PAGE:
The US Nuclear Regulatory Commission has released for “unrestricted use” most of the land on and around the area where the Zion Nuclear Power Station once operated. This means that any residual radiation is below NRC’s limits and there will be no further regulatory controls imposed by the NRC for that portion of the property. Only the plant’s used fuel storage facility, covering about five acres, will remain under NRC licence and oversight.
NRC staff determined ZionSolutions had satisfactorily finished decommissioning of the plant and decontamination of the site to meet the agency’s radiation protection standards. This cleared the way for ZionSolutions to transfer the used fuel storage facility licence to Constellation Energy Generation, which will be responsible for the security and protection of the facility until an offsite storage or permanent disposal site becomes available.
NRC said Constellation is free to use the remainder of the former plant site for any application. The Zion plant, located in Zion, Illinois, comprised two pressurised water reactors that operated from 1973 until 1997. Former operator Commonwealth Edison certified the permanent shutdown of the plant in 1998. In 2010, the licences were transferred to ZionSolutions, a subsidiary of radioactive waste disposal company EnergySolutions, for decommissioning. NRC approved the current transfer to Constellation in 2019, conditional on ZionSolutions’ successful completion of decommissioning.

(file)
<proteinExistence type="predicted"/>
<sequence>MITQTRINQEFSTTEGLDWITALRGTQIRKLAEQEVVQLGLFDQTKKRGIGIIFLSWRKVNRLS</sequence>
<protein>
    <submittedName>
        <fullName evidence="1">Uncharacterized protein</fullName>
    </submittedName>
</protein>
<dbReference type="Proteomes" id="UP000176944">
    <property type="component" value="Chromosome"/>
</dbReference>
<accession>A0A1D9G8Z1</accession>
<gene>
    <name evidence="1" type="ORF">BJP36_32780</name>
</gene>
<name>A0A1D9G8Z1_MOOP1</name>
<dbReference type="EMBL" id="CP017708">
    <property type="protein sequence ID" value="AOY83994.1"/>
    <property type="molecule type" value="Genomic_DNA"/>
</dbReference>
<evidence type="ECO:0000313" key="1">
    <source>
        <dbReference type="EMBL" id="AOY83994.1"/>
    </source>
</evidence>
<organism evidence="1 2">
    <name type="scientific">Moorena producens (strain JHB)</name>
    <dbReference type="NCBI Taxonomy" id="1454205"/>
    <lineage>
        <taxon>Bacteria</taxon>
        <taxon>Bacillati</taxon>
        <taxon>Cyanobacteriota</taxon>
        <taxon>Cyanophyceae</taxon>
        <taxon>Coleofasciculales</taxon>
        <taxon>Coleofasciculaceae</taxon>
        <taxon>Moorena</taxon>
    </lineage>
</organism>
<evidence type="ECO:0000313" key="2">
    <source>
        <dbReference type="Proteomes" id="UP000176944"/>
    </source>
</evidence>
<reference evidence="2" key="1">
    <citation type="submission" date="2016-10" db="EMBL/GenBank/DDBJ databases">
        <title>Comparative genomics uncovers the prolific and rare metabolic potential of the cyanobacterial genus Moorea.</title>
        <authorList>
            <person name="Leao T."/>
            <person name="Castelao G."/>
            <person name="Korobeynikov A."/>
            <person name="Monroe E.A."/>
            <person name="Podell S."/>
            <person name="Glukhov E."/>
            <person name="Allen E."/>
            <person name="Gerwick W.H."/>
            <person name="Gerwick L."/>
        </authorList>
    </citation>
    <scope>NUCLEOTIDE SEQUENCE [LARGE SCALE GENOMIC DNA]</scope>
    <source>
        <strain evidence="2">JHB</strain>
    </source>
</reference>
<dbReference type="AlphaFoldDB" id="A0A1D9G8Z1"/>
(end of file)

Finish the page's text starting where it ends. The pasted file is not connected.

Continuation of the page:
In March, the state of Illinois awarded a grant of potentially more than $300m to the Zion community to help remediate the impact of the closure of the NPP in 1998, and the waste still stored at the site.
Zion was among more than 50 communities in Illinois awarded energy transition community grants of an aggregate $40m annually potentially until 2045 to compensate for plant or mine closures.
Image: Zion nuclear power plant pictured before decommissioning